Unless, of course, you’re a fishermen.
The unseasonably dry fall has made salmon fishing opportunities in coastal rivers few and far between.
Steelhead have been on the bite in the Chetco River much earlier than usual, a welcome surprise with salmon fishing being slow.
“When you have early steelhead, that’s the sign of a big run,” said guide Andy Martin of Wild Rivers Fishing.
He was fishing Friday afternoon with 10-year-old Nathaniel Patterson, of Redding, who was visiting grandparents in Crescent City for Thanksgiving when they treated him to a fishing trip on the Chetco. His boat hooked six steelhead and landed five, including adults, half-pounders and super half-pounders.
A real small presentation of roe and yarn drifting in the tailouts had steelhead acting “extremely aggressive,” Martin said, adding that every tailout has salmon spawning in it.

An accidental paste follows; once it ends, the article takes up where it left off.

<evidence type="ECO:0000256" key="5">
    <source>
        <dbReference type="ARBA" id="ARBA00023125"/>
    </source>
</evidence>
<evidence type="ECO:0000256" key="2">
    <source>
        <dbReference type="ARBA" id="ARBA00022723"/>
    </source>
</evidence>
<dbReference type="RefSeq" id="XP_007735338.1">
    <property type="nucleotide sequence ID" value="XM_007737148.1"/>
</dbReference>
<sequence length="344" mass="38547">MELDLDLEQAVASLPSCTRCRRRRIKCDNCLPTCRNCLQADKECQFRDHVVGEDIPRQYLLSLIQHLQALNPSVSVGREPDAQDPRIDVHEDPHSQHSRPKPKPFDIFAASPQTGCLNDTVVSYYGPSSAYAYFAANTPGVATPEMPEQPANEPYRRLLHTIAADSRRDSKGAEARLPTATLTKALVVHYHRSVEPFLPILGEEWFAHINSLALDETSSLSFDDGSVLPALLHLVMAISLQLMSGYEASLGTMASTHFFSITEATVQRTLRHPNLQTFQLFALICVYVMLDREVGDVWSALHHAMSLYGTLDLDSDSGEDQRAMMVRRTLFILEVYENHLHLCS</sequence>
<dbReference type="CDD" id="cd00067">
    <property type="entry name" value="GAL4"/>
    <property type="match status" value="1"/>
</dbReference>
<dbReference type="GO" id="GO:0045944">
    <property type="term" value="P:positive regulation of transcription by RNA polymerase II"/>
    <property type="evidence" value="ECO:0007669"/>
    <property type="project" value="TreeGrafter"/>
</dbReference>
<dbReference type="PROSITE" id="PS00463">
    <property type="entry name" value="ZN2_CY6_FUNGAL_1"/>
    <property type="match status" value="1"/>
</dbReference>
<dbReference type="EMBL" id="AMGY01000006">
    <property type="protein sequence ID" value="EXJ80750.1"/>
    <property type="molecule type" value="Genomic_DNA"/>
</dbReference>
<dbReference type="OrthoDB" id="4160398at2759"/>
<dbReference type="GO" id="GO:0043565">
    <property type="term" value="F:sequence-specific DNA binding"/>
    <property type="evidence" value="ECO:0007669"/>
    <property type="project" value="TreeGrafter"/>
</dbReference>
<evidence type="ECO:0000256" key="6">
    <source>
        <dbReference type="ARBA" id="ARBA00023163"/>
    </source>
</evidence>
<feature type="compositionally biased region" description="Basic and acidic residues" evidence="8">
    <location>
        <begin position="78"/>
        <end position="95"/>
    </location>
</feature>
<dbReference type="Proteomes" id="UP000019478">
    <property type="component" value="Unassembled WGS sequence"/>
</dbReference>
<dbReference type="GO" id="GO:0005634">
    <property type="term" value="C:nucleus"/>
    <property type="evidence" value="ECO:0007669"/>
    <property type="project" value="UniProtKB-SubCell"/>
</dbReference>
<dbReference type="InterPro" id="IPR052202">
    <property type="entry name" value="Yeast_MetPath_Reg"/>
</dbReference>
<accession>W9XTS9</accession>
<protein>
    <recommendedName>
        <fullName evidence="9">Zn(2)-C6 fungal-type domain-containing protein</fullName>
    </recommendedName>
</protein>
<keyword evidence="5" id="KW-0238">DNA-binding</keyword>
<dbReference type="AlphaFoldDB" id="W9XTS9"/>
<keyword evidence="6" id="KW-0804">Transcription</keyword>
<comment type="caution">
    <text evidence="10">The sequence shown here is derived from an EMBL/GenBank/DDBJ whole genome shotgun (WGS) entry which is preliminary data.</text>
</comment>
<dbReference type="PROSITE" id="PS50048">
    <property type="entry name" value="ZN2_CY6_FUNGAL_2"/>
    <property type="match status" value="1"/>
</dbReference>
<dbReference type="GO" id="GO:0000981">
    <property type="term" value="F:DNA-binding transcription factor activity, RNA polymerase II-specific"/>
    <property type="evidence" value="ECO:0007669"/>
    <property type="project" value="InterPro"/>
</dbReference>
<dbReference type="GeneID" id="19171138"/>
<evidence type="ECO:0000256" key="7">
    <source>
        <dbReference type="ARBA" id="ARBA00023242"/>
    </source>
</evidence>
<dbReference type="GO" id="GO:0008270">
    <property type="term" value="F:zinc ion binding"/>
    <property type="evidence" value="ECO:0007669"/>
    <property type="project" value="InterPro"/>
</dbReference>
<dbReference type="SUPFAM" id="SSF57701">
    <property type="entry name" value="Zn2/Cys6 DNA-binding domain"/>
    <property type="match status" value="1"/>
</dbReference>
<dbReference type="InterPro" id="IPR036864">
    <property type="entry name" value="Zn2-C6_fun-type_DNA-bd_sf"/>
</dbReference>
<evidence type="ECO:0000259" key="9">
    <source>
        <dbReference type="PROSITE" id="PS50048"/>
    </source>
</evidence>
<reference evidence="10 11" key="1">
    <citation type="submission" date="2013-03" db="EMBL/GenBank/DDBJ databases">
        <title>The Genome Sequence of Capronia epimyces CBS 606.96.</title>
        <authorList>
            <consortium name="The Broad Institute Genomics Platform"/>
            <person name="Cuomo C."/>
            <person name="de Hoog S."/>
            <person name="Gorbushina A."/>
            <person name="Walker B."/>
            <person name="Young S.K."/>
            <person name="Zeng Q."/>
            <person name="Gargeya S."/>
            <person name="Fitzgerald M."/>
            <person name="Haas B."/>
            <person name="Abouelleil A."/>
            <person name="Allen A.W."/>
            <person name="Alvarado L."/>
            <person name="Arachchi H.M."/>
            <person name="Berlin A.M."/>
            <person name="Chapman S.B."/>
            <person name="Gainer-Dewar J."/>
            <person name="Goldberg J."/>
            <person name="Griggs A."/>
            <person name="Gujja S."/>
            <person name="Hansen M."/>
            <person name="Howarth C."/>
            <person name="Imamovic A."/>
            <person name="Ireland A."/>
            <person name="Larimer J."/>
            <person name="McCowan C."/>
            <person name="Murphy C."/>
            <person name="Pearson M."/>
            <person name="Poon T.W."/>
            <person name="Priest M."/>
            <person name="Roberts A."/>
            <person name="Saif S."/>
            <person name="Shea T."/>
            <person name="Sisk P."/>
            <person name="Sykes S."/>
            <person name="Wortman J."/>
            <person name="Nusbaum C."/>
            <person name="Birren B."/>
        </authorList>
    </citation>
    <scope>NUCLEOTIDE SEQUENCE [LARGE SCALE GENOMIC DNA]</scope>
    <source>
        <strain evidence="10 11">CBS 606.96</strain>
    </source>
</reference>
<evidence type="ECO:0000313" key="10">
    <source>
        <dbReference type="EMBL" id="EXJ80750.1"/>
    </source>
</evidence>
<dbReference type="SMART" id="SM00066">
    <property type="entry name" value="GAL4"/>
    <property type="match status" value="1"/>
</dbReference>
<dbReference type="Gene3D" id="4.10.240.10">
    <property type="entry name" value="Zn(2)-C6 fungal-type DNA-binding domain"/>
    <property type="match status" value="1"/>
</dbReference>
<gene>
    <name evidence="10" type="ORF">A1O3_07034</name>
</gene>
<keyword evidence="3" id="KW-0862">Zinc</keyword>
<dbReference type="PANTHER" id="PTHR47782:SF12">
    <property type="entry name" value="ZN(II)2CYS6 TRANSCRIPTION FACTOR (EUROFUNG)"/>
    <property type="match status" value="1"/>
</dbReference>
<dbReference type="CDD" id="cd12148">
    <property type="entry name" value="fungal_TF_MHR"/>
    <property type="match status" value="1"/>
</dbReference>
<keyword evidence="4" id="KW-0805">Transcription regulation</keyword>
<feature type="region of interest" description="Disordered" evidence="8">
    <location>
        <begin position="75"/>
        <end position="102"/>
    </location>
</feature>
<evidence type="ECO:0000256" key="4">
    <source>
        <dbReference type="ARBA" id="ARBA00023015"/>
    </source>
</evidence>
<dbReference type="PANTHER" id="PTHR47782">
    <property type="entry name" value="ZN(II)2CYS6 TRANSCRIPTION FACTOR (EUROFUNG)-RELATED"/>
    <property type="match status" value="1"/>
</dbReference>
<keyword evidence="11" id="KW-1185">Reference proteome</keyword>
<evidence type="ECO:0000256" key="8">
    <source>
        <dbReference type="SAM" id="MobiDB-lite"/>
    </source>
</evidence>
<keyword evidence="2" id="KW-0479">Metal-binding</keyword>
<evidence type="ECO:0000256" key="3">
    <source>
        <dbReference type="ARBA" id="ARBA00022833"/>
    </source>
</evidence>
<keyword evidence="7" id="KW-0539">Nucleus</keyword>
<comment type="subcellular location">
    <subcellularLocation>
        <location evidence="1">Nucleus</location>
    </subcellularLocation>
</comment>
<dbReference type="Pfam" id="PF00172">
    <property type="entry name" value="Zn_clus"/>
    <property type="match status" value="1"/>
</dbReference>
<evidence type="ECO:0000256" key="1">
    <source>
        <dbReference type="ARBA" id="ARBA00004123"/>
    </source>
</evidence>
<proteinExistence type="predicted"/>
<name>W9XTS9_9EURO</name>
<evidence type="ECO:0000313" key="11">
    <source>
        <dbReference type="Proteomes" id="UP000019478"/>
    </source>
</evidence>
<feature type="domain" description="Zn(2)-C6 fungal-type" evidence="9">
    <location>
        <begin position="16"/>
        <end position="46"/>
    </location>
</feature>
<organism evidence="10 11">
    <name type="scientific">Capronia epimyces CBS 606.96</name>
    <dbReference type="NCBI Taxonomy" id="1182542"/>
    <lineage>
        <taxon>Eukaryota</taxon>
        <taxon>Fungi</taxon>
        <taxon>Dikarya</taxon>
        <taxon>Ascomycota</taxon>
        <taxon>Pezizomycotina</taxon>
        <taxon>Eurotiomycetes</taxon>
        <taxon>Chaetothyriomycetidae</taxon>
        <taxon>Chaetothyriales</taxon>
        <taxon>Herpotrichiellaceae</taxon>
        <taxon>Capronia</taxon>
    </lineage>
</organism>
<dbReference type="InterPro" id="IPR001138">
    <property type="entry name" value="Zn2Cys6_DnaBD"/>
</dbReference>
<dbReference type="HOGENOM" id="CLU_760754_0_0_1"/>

Martin predicted that the small amount of rain forecast for Sunday will bring salmon to the Chetco and Smith rivers.
The Smith is the only coastal river subject to state low-flow closures on the North Coast that actually has enough water to remain open to fishing right now.
But that doesn’t mean there’s enough water for good salmon fishing. Many boats drifting from the Hiouchi Bridge to Ruby Van Deventer Park have been posting “zeros,” according to guide Jim Mitchell of Gotcha Hooked Fish Trips.
Last week when the flows were up from rainstorms, Mitchell and his clients did well fishing with plugs on Thursday and under bobbers on Friday.
You could tell that the fish had been holding in the river for a while from their darker-colored skin, Mitchell said, but the meat was still firm with a bright orange-red color.
Crescent City crabs
Crabs are meaty but in low numbers, according to recreational reports.
Fishing guide contacts: Andy Martin of Wild Rivers Fishing at 541-813-1082 and www.wildriversfishing.com, Gotcha Hooked Fish Trips at 707-464-8482 and www.gotchahookedfishtrip.com.